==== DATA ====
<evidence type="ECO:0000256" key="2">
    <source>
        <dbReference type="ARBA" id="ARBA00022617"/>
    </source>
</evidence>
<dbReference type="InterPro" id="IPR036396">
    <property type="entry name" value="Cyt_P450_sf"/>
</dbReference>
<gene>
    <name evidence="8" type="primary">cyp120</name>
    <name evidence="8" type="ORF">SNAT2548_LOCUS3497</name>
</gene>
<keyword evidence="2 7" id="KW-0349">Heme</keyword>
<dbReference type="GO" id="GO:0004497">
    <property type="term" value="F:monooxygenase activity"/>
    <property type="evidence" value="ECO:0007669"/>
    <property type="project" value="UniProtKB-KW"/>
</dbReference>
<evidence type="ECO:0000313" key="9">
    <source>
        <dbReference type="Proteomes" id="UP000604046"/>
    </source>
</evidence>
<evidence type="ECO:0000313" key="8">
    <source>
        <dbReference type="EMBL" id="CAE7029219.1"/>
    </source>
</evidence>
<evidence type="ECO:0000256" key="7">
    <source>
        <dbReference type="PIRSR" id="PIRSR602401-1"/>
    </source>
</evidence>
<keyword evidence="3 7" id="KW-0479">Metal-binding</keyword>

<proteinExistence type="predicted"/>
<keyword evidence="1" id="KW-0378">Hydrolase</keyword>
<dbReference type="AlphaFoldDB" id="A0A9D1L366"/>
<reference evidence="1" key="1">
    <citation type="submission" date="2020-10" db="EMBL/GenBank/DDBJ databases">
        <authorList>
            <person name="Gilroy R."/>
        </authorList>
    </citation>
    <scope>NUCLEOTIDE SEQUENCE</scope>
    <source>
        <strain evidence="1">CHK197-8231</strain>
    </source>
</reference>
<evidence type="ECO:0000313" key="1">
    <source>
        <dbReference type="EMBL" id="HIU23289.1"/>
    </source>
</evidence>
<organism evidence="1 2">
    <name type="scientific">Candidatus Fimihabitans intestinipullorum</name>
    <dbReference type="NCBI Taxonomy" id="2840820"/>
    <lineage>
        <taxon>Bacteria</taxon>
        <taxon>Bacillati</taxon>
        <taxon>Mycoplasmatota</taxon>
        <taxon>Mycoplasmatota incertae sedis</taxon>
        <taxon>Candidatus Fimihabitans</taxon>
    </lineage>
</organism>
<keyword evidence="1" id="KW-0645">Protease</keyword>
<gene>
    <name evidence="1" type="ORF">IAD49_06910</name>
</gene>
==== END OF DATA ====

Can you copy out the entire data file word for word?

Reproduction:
<evidence type="ECO:0000256" key="2">
    <source>
        <dbReference type="ARBA" id="ARBA00022617"/>
    </source>
</evidence>
<dbReference type="InterPro" id="IPR036396">
    <property type="entry name" value="Cyt_P450_sf"/>
</dbReference>
<gene>
    <name evidence="8" type="primary">cyp120</name>
    <name evidence="8" type="ORF">SNAT2548_LOCUS3497</name>
</gene>
<keyword evidence="2 7" id="KW-0349">Heme</keyword>
<dbReference type="GO" id="GO:0004497">
    <property type="term" value="F:monooxygenase activity"/>
    <property type="evidence" value="ECO:0007669"/>
    <property type="project" value="UniProtKB-KW"/>
</dbReference>
<evidence type="ECO:0000313" key="9">
    <source>
        <dbReference type="Proteomes" id="UP000604046"/>
    </source>
</evidence>
<evidence type="ECO:0000313" key="8">
    <source>
        <dbReference type="EMBL" id="CAE7029219.1"/>
    </source>
</evidence>
<evidence type="ECO:0000256" key="7">
    <source>
        <dbReference type="PIRSR" id="PIRSR602401-1"/>
    </source>
</evidence>
<keyword evidence="3 7" id="KW-0479">Metal-binding</keyword>

<proteinExistence type="predicted"/>
<keyword evidence="1" id="KW-0378">Hydrolase</keyword>
<dbReference type="AlphaFoldDB" id="A0A9D1L366"/>
<reference evidence="1" key="1">
    <citation type="submission" date="2020-10" db="EMBL/GenBank/DDBJ databases">
        <authorList>
            <person name="Gilroy R."/>
        </authorList>
    </citation>
    <scope>NUCLEOTIDE SEQUENCE</scope>
    <source>
        <strain evidence="1">CHK197-8231</strain>
    </source>
</reference>
<evidence type="ECO:0000313" key="1">
    <source>
        <dbReference type="EMBL" id="HIU23289.1"/>
    </source>
</evidence>
<organism evidence="1 2">
    <name type="scientific">Candidatus Fimihabitans intestinipullorum</name>
    <dbReference type="NCBI Taxonomy" id="2840820"/>
    <lineage>
        <taxon>Bacteria</taxon>
        <taxon>Bacillati</taxon>
        <taxon>Mycoplasmatota</taxon>
        <taxon>Mycoplasmatota incertae sedis</taxon>
        <taxon>Candidatus Fimihabitans</taxon>
    </lineage>
</organism>
<keyword evidence="1" id="KW-0645">Protease</keyword>
<gene>
    <name evidence="1" type="ORF">IAD49_06910</name>
</gene>